Home > Research > Publications & Outputs > Lot Synchronization in Make-to-Order Shops with...

Electronic data

  • Fernandes-et-al_Text-Tables-Figures-Appendices_2019

    Rights statement: This is an Accepted Manuscript of an article published by Taylor & Francis in International Journal of Production Research on 5 November 2019, available online:  https://www.tandfonline.com/doi/full/10.1080/00207543.2019.1685701

    Accepted author manuscript, 1.63 MB, PDF document

    Embargo ends: 5/11/20

    Available under license: CC BY-NC: Creative Commons Attribution-NonCommercial 4.0 International License

Links

Text available via DOI:

View graph of relations

Lot Synchronization in Make-to-Order Shops with Order Release Control: An Assessment by Simulation

Research output: Contribution to journalJournal article

E-pub ahead of print
Close
<mark>Journal publication date</mark>5/11/2019
<mark>Journal</mark>International Journal of Production Research
Publication statusE-pub ahead of print
Early online date5/11/19
Original languageEnglish

Abstract

Lot splitting is an important strategy for avoiding the starvation of workstations, for accelerating the progress of jobs, and ultimately for improving overall due date performance. While lot splitting has received much attention in the extant literature, the use of alternative lot transfer policies that determine how the flow of lots through the production system is synchronised has been largely neglected. This study uses simulation to assess the performance of different lot synchronisation policies at release and different lot transfer policies on the shop floor in a ConWIP (Constant Work-In-Process) controlled job shop. The results suggest that different approaches should be applied at the release and shop floor levels. While lots should be synchronised in some form at order release, their progress on the shop floor should not be synchronised. Instead, lot coordination should be executed by dispatching in accordance with repetitive lots logic. The results further highlight that if lot progress is synchronised in systems that limit the workload, then lot release should also be synchronised. Otherwise, blocking may occur if lot progress on the shop floor depends on the release of lots, which in turn depends on lot progress. These findings have important implications for research and practice.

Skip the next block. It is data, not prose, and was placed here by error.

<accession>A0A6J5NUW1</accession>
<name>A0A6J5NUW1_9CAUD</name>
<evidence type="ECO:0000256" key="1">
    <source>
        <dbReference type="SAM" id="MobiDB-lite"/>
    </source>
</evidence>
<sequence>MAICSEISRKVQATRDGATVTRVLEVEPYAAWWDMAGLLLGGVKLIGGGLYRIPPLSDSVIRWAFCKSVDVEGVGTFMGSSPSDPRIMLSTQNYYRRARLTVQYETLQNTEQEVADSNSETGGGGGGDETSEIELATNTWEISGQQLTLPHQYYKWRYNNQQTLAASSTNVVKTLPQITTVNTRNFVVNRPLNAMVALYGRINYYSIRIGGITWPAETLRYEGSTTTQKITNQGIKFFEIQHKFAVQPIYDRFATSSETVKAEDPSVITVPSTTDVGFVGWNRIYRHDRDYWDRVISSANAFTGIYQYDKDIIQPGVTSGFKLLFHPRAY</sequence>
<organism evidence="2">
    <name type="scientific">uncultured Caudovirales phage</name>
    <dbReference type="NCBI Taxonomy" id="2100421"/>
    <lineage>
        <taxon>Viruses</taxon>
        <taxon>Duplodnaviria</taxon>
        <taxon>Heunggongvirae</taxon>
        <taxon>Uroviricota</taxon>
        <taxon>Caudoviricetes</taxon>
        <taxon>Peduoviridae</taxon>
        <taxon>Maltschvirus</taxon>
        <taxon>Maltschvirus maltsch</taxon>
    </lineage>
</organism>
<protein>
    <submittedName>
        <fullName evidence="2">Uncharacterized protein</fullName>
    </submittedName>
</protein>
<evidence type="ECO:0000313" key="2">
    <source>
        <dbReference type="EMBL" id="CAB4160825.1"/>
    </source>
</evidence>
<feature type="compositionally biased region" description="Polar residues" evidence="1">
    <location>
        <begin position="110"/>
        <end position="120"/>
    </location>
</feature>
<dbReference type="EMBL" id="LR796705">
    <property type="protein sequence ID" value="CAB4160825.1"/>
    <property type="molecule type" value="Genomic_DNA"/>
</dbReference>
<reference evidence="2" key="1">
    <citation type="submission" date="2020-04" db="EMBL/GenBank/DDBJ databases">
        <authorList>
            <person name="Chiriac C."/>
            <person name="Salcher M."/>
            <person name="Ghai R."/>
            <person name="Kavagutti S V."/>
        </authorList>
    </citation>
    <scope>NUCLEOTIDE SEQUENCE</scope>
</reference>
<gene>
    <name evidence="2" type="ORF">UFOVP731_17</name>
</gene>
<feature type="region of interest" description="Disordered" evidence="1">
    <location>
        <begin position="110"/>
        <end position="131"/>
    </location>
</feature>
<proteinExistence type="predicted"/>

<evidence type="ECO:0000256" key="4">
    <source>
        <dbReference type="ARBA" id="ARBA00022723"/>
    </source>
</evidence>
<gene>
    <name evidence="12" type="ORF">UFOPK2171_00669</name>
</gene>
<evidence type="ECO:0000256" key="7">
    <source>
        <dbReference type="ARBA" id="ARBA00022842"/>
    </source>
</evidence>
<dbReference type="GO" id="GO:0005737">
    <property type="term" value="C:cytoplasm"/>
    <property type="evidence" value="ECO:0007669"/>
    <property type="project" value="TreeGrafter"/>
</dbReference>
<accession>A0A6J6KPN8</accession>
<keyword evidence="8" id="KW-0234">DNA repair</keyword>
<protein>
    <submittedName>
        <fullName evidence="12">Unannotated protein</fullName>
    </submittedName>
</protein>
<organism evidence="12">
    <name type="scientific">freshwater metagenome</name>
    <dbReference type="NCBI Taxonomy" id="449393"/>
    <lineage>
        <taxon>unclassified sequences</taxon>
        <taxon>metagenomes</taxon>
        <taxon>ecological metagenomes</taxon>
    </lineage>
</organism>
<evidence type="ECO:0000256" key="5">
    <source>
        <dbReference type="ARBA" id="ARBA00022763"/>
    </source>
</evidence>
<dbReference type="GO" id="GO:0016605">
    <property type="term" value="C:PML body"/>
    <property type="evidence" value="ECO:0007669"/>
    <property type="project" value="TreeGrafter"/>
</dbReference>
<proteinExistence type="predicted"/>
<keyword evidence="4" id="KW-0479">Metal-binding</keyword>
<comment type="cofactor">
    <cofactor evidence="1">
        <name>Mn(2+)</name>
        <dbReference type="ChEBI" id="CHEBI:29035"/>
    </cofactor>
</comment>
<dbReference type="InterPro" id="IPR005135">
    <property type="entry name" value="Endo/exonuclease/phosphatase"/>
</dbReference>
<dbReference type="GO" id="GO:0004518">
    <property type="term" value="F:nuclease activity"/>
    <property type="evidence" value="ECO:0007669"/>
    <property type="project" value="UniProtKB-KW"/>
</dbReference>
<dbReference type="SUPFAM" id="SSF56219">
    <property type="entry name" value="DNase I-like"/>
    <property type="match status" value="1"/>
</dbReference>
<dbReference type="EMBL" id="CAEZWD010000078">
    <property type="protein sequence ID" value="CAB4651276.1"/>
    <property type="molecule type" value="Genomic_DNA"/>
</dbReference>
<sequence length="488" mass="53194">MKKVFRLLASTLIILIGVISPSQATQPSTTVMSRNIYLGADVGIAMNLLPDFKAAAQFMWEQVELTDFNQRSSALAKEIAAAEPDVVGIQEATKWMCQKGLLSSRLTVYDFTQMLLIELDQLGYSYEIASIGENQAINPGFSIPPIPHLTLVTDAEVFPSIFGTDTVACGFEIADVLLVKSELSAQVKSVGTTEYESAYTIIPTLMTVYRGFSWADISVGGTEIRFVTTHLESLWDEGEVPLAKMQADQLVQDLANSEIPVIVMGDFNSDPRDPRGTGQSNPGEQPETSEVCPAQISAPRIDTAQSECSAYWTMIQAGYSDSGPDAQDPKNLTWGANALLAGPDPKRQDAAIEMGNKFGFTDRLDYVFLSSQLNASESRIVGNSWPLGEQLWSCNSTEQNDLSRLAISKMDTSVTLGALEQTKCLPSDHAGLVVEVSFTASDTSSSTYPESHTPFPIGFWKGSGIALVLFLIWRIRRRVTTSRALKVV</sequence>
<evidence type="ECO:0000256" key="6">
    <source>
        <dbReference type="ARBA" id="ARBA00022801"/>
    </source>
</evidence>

Bibliographic note

This is an Accepted Manuscript of an article published by Taylor & Francis in International Journal of Production Research on 5 November 2019, available online:  https://www.tandfonline.com/doi/full/10.1080/00207543.2019.1685701